Well it’s that time of year once again, the rugby league grand final and an all Sydney final: South Sydney Rabbitohs vs Canterbury Bulldogs.
The last time these two meet was 1967, South’s winning that one 12-10.
Both teams are strong on supporters, with fierce local fan groups. They are old teams in the comp, with South’s a foundation club from 1908 and Canterbury joining in the first push of new teams in 1935.
Both have won their fair share of finals too.
South’s won the first grand final in 1908 (and 1909 when their opponents, Balmain, failed to turn up for the game. Souths kicked off at 2 to an empty field, gathered the ball and scored the winning try) and they hold the record for the most finals for any club at 20 out of 33 appearances. In the first 20 years of the comp, South’s won 9 finals, including 5 in a row between 1925 and 1929. Their last win was 1971, beating St George 16-10.
43 years since the last has been a very long time for South’s. Not only have they not won a grand final, but in the aftermath of the Super League in the mid-1990s, South’s were excluded from the NRL. Following two Supreme Court challenges and two mass rallies, the first which attracted 30,000 people who marched from Redfern to the Sydney Town Hall and the second that attracted 80,000 league fans from all clubs, they were readmitted to the comp in 2002. In 2006 Russell Crowe, a lifelong supporter, bought the club, and a new era began.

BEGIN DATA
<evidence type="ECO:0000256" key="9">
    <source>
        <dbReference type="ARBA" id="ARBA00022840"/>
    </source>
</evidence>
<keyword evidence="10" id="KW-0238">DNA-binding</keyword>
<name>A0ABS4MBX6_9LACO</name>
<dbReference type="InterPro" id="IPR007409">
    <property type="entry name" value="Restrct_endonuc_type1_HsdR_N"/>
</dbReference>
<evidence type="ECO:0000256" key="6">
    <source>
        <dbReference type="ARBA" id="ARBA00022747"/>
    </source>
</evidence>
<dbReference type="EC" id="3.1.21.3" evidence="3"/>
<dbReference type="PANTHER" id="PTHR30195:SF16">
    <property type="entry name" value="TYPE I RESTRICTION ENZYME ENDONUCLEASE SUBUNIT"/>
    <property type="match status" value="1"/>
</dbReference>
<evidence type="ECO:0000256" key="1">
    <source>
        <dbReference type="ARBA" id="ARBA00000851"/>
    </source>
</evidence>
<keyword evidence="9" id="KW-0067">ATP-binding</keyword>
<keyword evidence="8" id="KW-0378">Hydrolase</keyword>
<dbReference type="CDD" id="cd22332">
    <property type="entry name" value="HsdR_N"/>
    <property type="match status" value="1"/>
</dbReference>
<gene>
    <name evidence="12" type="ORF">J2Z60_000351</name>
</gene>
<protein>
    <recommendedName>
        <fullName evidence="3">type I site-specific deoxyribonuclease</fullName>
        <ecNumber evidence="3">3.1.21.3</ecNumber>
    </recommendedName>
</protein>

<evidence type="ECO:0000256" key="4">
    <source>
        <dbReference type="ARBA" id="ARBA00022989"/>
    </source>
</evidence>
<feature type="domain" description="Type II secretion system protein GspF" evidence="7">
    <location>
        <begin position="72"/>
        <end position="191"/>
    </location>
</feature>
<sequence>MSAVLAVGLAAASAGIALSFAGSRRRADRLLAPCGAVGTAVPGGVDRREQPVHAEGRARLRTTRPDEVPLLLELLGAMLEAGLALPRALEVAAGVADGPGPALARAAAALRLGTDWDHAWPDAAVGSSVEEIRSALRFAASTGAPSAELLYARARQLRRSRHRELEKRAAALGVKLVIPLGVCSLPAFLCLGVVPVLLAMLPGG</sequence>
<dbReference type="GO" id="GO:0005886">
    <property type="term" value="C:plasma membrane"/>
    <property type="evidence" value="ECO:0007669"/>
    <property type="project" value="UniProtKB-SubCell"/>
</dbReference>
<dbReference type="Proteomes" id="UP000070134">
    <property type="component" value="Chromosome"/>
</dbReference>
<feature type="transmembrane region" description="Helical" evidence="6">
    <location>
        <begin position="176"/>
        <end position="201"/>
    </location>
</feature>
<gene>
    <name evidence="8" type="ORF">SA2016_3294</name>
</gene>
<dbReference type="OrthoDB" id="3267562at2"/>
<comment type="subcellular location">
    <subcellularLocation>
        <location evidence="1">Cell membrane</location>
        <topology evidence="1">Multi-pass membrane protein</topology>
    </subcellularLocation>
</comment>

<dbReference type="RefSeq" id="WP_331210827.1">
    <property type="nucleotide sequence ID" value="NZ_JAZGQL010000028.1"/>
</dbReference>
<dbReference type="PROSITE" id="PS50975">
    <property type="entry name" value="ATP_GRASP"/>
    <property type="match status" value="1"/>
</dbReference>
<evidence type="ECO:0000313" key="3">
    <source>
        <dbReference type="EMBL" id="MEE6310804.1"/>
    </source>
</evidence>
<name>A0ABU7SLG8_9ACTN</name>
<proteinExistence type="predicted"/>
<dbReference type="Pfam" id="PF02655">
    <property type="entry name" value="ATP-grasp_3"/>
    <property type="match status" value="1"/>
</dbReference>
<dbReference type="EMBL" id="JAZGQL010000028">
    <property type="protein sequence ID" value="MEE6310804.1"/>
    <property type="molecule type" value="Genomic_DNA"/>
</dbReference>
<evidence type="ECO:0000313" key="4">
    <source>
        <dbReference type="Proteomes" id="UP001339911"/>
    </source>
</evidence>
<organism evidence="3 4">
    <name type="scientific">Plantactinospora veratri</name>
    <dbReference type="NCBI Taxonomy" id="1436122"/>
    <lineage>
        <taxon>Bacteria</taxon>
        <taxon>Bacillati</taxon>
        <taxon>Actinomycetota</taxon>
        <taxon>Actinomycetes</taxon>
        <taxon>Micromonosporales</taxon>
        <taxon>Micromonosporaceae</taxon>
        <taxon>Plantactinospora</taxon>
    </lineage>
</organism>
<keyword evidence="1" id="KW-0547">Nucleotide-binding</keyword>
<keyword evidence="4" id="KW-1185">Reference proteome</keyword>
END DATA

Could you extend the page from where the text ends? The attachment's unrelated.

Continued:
Canterbury have played 17 grand finals in their 79 years in the comp, winning 8. They won their first in 1938 just 3 years after joining the comp, the quickest win for a non-foundation club until Melbourne won in 1999. Like South’s the Bulldogs had a long drought after early success. They won in 1942 and then not again until 1980, 38 years later.
The 1980s were the Bulldogs glory decade, appearing in 5 and winning 4 grand finals, including 1984 and 1985. Another 3 played in the 1990s with a win in 1995 and their latest win in 2004.
While South’s have long been known as the Rabbitohs, Canterbury have been through a series of names in their history. At first, the logo was a B inside a C and so they were nicknamed the See-Bees. Then in the later 1940s, with a lot of country players in the team they were called by their detractors the Country Bumpkins, then the Cantabs by the media (doesn’t really roll off the tongue that one) and then the Berrie’s.
In 1978 under pressure from the league marketers to come up with an animal mascot (Canterbury and Newtown were the only 2 teams without an animal mascot), the club asked the fans what it should be.
Overwhelmingly the decision was for a Bulldog, and so it was.